Suffolk's acting dynasty
PUBLISHED: 13:16 17 May 2010 | UPDATED: 17:10 20 February 2013
John Shrapnel's explosive stage performance inspired his son to follow him into the family profession. Dave Gooderham spoke to the actors, whose family home is in Wattisham, about their relationship
Shock & awe
Lex Shrapnel can remember the exact moment when he realised he wanted to continue his familys rich heritage of acting.
As an impressionable 12-year-old, Lex sat in a darkened theatre transfixed by the Shakespearian acting ability of his father, John Shrapnel.
As John took the applause for his Royal Shakespeare Company role as Creon in The Thebans, a new wannabe actor was born to follow in the footsteps of his father, and also his grandmother the legendary six-times Oscar-nominated actress Deborah Kerr.
Lex said: I can remember that dads performance as Creon was stunning. There was one amazing theatrical image that I have never forgotten, and that was dad crawling across the stage, howling at the Gods.
I knew it was acting, but it had such a profound effect on me, just as a member of the audience in the theatre. Seeing my old man crawl around the stage was the moment that I knew I wanted to become an actor.
Given his upbringing immersed in theatre production, some might think Lex had no choice but to enter the precarious world of acting.
Not a bit of it, retorts the 30-year-old who admits his old man has always been an inspiration, but never a forceful one.
My father was massively supportive, Lex recalls. You often hear about parents being dismayed that their child wants to become an actor and they look to discourage them. But mine were completely supportive, and have been to this day.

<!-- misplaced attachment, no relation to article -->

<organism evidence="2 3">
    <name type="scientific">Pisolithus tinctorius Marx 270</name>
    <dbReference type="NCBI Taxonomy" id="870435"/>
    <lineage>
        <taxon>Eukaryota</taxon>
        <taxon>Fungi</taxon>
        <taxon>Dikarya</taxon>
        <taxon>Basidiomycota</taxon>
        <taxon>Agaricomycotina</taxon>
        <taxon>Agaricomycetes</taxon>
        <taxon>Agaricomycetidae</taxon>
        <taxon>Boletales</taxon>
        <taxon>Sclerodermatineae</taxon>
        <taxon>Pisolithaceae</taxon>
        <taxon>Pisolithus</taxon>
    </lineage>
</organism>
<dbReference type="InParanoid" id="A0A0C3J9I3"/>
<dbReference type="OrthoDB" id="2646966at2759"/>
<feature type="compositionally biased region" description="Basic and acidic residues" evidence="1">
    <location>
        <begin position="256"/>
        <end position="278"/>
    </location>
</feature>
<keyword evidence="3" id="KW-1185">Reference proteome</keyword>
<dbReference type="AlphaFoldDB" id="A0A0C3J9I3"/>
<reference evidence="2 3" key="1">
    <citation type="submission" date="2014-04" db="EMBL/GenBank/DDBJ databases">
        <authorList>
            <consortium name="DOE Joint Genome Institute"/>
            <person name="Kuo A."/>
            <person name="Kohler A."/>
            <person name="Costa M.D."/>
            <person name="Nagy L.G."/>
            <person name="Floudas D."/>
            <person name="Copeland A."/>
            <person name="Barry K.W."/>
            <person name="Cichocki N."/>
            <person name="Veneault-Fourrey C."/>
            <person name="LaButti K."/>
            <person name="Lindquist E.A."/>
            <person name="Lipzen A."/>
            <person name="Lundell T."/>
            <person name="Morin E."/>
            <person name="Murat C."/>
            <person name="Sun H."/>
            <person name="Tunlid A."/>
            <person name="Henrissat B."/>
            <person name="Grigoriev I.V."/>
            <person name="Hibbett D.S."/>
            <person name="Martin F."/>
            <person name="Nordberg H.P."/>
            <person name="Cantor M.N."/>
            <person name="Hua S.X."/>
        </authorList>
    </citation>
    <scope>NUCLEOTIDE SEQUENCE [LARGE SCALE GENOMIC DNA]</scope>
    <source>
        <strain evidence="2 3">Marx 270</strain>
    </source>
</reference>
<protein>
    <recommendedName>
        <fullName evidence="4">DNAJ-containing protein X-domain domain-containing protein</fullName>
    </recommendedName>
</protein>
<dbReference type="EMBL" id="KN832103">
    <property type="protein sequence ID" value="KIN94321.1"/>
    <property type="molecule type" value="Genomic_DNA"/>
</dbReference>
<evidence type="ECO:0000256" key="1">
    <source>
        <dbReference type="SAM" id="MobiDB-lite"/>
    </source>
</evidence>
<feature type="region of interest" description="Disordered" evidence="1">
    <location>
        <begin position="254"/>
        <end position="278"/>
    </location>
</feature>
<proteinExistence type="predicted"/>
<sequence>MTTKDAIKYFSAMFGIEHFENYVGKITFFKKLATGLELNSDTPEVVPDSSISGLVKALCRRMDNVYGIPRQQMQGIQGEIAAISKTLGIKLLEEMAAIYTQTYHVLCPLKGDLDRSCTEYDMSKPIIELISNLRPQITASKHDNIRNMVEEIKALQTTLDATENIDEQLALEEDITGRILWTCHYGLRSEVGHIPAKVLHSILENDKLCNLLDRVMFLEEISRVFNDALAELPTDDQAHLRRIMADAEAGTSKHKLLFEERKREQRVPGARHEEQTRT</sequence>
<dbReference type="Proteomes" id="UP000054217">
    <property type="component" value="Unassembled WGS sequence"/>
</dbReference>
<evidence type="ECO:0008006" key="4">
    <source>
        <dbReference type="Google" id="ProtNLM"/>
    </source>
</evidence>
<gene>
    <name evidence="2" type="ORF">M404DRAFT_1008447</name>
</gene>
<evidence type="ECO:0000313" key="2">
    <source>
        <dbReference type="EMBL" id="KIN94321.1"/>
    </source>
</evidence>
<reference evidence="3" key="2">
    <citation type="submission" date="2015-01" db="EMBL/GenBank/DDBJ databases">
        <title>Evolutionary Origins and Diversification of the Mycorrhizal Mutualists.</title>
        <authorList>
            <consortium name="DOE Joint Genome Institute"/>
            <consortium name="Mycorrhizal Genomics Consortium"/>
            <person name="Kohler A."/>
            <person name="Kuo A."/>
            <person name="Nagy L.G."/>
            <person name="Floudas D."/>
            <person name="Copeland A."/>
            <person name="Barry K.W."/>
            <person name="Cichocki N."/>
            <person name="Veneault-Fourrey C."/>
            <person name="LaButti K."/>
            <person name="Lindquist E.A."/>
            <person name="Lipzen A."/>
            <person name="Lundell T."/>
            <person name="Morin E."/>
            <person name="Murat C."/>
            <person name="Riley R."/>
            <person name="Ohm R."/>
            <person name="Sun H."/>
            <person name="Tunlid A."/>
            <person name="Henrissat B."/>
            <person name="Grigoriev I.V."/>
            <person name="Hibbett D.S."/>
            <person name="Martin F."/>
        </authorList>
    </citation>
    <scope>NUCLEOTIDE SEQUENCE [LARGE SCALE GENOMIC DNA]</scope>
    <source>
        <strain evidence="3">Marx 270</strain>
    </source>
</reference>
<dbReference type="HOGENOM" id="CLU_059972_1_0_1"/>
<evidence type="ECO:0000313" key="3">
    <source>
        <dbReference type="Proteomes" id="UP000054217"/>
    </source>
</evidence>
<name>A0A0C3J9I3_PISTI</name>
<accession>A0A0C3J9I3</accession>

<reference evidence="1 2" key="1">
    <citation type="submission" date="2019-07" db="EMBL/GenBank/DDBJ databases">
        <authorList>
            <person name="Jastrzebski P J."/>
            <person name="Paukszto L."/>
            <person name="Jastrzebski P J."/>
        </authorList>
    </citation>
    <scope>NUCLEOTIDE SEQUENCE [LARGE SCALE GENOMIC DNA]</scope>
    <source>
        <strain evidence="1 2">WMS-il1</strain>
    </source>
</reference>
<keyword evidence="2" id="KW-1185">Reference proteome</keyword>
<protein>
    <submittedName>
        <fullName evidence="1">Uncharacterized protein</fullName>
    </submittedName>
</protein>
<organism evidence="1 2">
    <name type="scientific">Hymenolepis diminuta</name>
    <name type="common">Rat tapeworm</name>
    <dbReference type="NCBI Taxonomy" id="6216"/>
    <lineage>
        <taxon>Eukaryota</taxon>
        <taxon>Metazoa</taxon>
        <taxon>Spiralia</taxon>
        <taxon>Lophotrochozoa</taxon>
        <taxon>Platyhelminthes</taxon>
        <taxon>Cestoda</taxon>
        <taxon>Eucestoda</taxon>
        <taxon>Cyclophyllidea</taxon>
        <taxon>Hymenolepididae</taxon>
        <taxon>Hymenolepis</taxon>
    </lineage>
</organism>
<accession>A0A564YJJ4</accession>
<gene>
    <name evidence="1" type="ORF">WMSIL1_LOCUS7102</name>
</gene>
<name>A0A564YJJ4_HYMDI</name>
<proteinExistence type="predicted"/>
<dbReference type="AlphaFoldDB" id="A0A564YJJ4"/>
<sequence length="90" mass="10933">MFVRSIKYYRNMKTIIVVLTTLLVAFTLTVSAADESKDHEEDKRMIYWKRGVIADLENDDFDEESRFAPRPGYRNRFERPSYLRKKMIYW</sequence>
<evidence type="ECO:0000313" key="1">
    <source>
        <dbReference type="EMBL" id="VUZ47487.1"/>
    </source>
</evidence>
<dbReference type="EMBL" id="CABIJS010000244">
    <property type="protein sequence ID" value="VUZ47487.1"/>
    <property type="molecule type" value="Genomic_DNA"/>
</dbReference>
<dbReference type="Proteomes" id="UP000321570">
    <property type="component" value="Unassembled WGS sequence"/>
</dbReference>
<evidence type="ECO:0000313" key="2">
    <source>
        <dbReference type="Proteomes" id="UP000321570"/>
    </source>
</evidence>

Any time I saw a film of my dads or my grandmothers, it just made me realise how brilliant they were. I am so impressed and inspired watching anything they have done.
It is a memory shared by John, who admits he had a massive glow of pride upon hearing that one of his three sons wanted to follow him into the profession.
As it transpired, all his sons have followed suit. Joe is a screenwriter who has also received an Oscar nomination for the short film The Tonto Woman, while Tom is both an actor and a producer.
Following in your fathers footsteps is not uncommon for a proud son, but few professions have as many pitfalls as the world of acting.
But John said: I was very pleased to have just one of my kids follow me into the profession to have all three was just great. It is not something either myself or my wife actively encouraged, or discouraged, but we are very pleased and proud with how it has worked out.
Aside from his grandmother, who found fame with her roles in From Here to Eternity and The King and I, Lex had a fantastic role model and teacher in his father. A renowned actor with the Royal Shakespeare Company, John has also appeared in hit films such as Gladiator and Notting Hill.
In a career dating back more than 40 years, John boasts a fantastic portfolio full of distinguished roles in stage and screen.
It is a diversity and adaptability that Lex learnt at a young age. He said: Having a varied career is extremely important and something I have always known growing up. When I was a kid, I would see a lot of my dad on stage for the Royal Shakespeare Company and also the movies both he and my grandmother did. I had a fascination with all areas of acting and it was inevitable that I would absorb all this at a young age and that it would stay with me when I had my own ambitions.
I think you cannot afford to be pigeonholed and even people like Keira Knightley are being diverse and taking to the stage at the West End.
With an impressive number of stage and screen roles himself, Lex admits that he and his dad sometimes trade frank acting advice over the dinner table.